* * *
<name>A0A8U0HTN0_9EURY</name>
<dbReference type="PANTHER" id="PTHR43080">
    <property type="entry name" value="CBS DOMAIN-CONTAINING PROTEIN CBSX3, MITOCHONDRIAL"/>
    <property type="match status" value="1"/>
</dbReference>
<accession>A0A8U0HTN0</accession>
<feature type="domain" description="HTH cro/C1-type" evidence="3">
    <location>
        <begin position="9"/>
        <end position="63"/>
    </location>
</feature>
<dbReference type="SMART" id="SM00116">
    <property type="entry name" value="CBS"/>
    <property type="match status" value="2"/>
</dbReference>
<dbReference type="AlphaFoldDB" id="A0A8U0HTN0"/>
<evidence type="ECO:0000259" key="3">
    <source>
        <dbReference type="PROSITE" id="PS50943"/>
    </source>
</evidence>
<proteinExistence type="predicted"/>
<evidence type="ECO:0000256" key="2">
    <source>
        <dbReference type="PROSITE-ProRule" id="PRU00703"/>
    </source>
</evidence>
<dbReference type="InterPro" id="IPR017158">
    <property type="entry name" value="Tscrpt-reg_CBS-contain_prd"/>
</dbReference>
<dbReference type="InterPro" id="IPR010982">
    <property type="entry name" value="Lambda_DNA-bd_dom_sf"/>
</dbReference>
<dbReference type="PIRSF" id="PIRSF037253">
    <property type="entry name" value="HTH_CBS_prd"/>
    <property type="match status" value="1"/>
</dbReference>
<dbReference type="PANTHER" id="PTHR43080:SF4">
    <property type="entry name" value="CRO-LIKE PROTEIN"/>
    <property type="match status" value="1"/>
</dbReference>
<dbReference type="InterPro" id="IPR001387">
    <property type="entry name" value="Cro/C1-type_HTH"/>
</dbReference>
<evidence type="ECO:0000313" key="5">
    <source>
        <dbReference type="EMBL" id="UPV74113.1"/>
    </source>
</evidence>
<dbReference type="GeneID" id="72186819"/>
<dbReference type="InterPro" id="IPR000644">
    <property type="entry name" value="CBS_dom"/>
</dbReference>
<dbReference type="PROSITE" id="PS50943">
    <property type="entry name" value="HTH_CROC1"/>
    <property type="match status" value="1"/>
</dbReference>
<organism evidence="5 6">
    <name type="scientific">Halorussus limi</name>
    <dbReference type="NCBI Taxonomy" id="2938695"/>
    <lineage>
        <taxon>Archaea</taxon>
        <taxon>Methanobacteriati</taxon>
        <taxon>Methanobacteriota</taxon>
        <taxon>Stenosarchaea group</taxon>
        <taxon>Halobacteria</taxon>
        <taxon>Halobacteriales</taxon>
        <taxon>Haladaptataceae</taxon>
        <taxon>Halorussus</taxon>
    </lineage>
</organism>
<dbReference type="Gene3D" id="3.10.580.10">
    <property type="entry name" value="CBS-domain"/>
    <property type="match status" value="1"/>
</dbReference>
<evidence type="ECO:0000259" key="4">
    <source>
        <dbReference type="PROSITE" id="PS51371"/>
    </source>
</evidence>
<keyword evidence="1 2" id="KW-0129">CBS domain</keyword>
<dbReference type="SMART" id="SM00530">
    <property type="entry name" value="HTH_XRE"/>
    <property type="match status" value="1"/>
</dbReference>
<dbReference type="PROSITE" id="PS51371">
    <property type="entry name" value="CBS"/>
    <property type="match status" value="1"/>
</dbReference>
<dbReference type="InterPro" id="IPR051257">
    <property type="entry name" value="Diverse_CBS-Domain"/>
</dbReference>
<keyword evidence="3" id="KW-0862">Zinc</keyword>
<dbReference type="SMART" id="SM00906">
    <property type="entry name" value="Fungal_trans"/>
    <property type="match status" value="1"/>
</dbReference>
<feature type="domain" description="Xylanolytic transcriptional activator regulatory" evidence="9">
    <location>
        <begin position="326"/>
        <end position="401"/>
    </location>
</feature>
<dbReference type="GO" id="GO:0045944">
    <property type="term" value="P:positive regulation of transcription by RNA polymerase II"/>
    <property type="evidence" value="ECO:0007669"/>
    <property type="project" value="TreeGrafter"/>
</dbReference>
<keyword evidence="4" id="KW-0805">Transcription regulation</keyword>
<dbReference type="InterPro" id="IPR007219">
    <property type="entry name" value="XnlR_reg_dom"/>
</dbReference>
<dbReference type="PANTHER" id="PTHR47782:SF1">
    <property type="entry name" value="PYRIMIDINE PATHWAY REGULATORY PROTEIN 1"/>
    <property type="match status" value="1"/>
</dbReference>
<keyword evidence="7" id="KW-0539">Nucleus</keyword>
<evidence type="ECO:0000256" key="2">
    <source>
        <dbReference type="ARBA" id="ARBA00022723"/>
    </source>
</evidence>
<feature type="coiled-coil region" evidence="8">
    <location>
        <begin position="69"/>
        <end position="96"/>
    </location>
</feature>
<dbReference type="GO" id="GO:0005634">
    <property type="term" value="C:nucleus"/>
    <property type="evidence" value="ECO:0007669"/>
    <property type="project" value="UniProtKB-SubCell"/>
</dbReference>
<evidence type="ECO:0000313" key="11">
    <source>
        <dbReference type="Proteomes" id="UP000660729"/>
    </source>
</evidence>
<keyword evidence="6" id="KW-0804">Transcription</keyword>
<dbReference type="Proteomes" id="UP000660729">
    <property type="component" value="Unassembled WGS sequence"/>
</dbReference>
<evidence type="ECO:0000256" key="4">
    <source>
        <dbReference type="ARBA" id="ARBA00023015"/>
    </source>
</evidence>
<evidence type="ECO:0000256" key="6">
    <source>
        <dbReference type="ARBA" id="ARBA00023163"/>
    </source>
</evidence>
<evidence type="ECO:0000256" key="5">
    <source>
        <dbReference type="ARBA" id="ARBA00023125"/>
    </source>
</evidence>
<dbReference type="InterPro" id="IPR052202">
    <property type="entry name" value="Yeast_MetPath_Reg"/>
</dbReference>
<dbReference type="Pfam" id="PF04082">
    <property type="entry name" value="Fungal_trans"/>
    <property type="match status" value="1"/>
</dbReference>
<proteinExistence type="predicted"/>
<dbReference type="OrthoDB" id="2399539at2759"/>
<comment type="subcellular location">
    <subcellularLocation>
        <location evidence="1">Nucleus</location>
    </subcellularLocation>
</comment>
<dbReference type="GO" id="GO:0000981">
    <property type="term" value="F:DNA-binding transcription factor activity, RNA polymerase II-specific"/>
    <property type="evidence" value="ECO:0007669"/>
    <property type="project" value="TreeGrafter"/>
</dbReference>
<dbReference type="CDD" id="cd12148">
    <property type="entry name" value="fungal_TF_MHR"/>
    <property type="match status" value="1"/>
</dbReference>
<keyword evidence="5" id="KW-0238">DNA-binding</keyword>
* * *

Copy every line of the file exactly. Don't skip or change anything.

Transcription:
<name>A0A8U0HTN0_9EURY</name>
<dbReference type="PANTHER" id="PTHR43080">
    <property type="entry name" value="CBS DOMAIN-CONTAINING PROTEIN CBSX3, MITOCHONDRIAL"/>
    <property type="match status" value="1"/>
</dbReference>
<accession>A0A8U0HTN0</accession>
<feature type="domain" description="HTH cro/C1-type" evidence="3">
    <location>
        <begin position="9"/>
        <end position="63"/>
    </location>
</feature>
<dbReference type="SMART" id="SM00116">
    <property type="entry name" value="CBS"/>
    <property type="match status" value="2"/>
</dbReference>
<dbReference type="AlphaFoldDB" id="A0A8U0HTN0"/>
<evidence type="ECO:0000259" key="3">
    <source>
        <dbReference type="PROSITE" id="PS50943"/>
    </source>
</evidence>
<proteinExistence type="predicted"/>
<evidence type="ECO:0000256" key="2">
    <source>
        <dbReference type="PROSITE-ProRule" id="PRU00703"/>
    </source>
</evidence>
<dbReference type="InterPro" id="IPR017158">
    <property type="entry name" value="Tscrpt-reg_CBS-contain_prd"/>
</dbReference>
<dbReference type="InterPro" id="IPR010982">
    <property type="entry name" value="Lambda_DNA-bd_dom_sf"/>
</dbReference>
<dbReference type="PIRSF" id="PIRSF037253">
    <property type="entry name" value="HTH_CBS_prd"/>
    <property type="match status" value="1"/>
</dbReference>
<dbReference type="PANTHER" id="PTHR43080:SF4">
    <property type="entry name" value="CRO-LIKE PROTEIN"/>
    <property type="match status" value="1"/>
</dbReference>
<dbReference type="InterPro" id="IPR001387">
    <property type="entry name" value="Cro/C1-type_HTH"/>
</dbReference>
<evidence type="ECO:0000313" key="5">
    <source>
        <dbReference type="EMBL" id="UPV74113.1"/>
    </source>
</evidence>
<dbReference type="GeneID" id="72186819"/>
<dbReference type="InterPro" id="IPR000644">
    <property type="entry name" value="CBS_dom"/>
</dbReference>
<dbReference type="PROSITE" id="PS50943">
    <property type="entry name" value="HTH_CROC1"/>
    <property type="match status" value="1"/>
</dbReference>
<organism evidence="5 6">
    <name type="scientific">Halorussus limi</name>
    <dbReference type="NCBI Taxonomy" id="2938695"/>
    <lineage>
        <taxon>Archaea</taxon>
        <taxon>Methanobacteriati</taxon>
        <taxon>Methanobacteriota</taxon>
        <taxon>Stenosarchaea group</taxon>
        <taxon>Halobacteria</taxon>
        <taxon>Halobacteriales</taxon>
        <taxon>Haladaptataceae</taxon>
        <taxon>Halorussus</taxon>
    </lineage>
</organism>
<dbReference type="Gene3D" id="3.10.580.10">
    <property type="entry name" value="CBS-domain"/>
    <property type="match status" value="1"/>
</dbReference>
<evidence type="ECO:0000259" key="4">
    <source>
        <dbReference type="PROSITE" id="PS51371"/>
    </source>
</evidence>
<keyword evidence="1 2" id="KW-0129">CBS domain</keyword>
<dbReference type="SMART" id="SM00530">
    <property type="entry name" value="HTH_XRE"/>
    <property type="match status" value="1"/>
</dbReference>
<dbReference type="PROSITE" id="PS51371">
    <property type="entry name" value="CBS"/>
    <property type="match status" value="1"/>
</dbReference>
<dbReference type="InterPro" id="IPR051257">
    <property type="entry name" value="Diverse_CBS-Domain"/>
</dbReference>
<keyword evidence="3" id="KW-0862">Zinc</keyword>
<dbReference type="SMART" id="SM00906">
    <property type="entry name" value="Fungal_trans"/>
    <property type="match status" value="1"/>
</dbReference>
<feature type="domain" description="Xylanolytic transcriptional activator regulatory" evidence="9">
    <location>
        <begin position="326"/>
        <end position="401"/>
    </location>
</feature>
<dbReference type="GO" id="GO:0045944">
    <property type="term" value="P:positive regulation of transcription by RNA polymerase II"/>
    <property type="evidence" value="ECO:0007669"/>
    <property type="project" value="TreeGrafter"/>
</dbReference>
<keyword evidence="4" id="KW-0805">Transcription regulation</keyword>
<dbReference type="InterPro" id="IPR007219">
    <property type="entry name" value="XnlR_reg_dom"/>
</dbReference>
<dbReference type="PANTHER" id="PTHR47782:SF1">
    <property type="entry name" value="PYRIMIDINE PATHWAY REGULATORY PROTEIN 1"/>
    <property type="match status" value="1"/>
</dbReference>
<keyword evidence="7" id="KW-0539">Nucleus</keyword>
<evidence type="ECO:0000256" key="2">
    <source>
        <dbReference type="ARBA" id="ARBA00022723"/>
    </source>
</evidence>
<feature type="coiled-coil region" evidence="8">
    <location>
        <begin position="69"/>
        <end position="96"/>
    </location>
</feature>
<dbReference type="GO" id="GO:0005634">
    <property type="term" value="C:nucleus"/>
    <property type="evidence" value="ECO:0007669"/>
    <property type="project" value="UniProtKB-SubCell"/>
</dbReference>
<evidence type="ECO:0000313" key="11">
    <source>
        <dbReference type="Proteomes" id="UP000660729"/>
    </source>
</evidence>
<keyword evidence="6" id="KW-0804">Transcription</keyword>
<dbReference type="Proteomes" id="UP000660729">
    <property type="component" value="Unassembled WGS sequence"/>
</dbReference>
<evidence type="ECO:0000256" key="4">
    <source>
        <dbReference type="ARBA" id="ARBA00023015"/>
    </source>
</evidence>
<evidence type="ECO:0000256" key="6">
    <source>
        <dbReference type="ARBA" id="ARBA00023163"/>
    </source>
</evidence>
<evidence type="ECO:0000256" key="5">
    <source>
        <dbReference type="ARBA" id="ARBA00023125"/>
    </source>
</evidence>
<dbReference type="InterPro" id="IPR052202">
    <property type="entry name" value="Yeast_MetPath_Reg"/>
</dbReference>
<dbReference type="Pfam" id="PF04082">
    <property type="entry name" value="Fungal_trans"/>
    <property type="match status" value="1"/>
</dbReference>
<proteinExistence type="predicted"/>
<dbReference type="OrthoDB" id="2399539at2759"/>
<comment type="subcellular location">
    <subcellularLocation>
        <location evidence="1">Nucleus</location>
    </subcellularLocation>
</comment>
<dbReference type="GO" id="GO:0000981">
    <property type="term" value="F:DNA-binding transcription factor activity, RNA polymerase II-specific"/>
    <property type="evidence" value="ECO:0007669"/>
    <property type="project" value="TreeGrafter"/>
</dbReference>
<dbReference type="CDD" id="cd12148">
    <property type="entry name" value="fungal_TF_MHR"/>
    <property type="match status" value="1"/>
</dbReference>
<keyword evidence="5" id="KW-0238">DNA-binding</keyword>